Kevin, while well understanding that the client just wants it to work, I'm going to play devil's advocate on this and argue who's got the "procedural" mindset.
If we were talking about a relational database (vs a SQL database), there would no distinction between getting the needed values from a CTE or a "table", or a "view". In all cases, you're just asking for the variable with the values of your query.
Procedural programmers actually don't expect to get the value assigned at "declaration", but they do expect variables to hold onto values. This is reasonable.
More to the point, though, the programmer shouldn't have to think about the mechanism anyway. The programmer shouldn't be aware of a difference between a CTE or a "table" or a "view" - that's the whole point to relational databases.
The vendors however have done their best to make it look like an ISAM system, and now the so-called "object oriented" crowd has demoted it to a "persistence store" - even to the point of undoing most of the advantages of relational databases.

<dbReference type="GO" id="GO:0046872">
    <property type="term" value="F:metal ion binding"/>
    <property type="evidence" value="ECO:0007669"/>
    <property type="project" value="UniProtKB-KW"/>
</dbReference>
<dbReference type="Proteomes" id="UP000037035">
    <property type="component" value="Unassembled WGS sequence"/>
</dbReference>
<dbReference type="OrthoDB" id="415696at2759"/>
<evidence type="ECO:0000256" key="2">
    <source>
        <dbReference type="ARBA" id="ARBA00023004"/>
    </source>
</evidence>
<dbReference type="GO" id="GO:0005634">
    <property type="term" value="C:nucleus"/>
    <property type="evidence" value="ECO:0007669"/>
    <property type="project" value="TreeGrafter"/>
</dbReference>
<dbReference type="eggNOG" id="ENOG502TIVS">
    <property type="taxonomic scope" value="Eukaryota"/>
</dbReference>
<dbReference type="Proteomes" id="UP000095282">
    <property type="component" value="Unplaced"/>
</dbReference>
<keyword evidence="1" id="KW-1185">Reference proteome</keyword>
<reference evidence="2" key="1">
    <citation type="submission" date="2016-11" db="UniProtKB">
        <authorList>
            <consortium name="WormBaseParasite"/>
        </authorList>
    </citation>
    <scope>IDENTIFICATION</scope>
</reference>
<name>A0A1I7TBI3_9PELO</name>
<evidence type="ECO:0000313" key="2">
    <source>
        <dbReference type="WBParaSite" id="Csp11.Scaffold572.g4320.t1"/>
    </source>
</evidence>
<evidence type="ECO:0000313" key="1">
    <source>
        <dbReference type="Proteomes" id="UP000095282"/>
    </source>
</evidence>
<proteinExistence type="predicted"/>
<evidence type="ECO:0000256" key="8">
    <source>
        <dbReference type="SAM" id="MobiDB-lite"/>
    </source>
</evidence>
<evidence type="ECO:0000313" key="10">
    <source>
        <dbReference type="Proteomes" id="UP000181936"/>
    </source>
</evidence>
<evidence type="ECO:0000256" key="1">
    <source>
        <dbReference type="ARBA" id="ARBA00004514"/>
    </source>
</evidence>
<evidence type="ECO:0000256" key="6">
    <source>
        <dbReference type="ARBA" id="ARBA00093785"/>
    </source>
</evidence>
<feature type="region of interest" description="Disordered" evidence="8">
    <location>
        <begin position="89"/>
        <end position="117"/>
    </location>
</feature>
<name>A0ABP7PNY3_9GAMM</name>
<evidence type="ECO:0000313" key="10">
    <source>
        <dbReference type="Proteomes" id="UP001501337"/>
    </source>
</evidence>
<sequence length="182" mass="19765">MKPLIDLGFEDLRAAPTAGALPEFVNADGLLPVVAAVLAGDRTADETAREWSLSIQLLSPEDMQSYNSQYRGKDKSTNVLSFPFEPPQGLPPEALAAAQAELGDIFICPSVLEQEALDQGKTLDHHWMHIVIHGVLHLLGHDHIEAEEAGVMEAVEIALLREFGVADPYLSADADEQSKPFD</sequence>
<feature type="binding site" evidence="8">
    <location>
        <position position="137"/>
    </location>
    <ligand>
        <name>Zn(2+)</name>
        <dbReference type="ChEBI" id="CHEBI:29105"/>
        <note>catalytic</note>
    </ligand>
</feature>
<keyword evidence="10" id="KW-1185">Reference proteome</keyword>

Solving your client's issue means dealing with the system as it exists, and you did that, and got them going. But I think you might be a little quick to attribute the flaw to "procedural thinking". It's in there, of course - but SQL and the database vendors don't make it easy to approach this right.
That's just arguing from the other side - your points are valid and well taken and it's an interesting real-life article.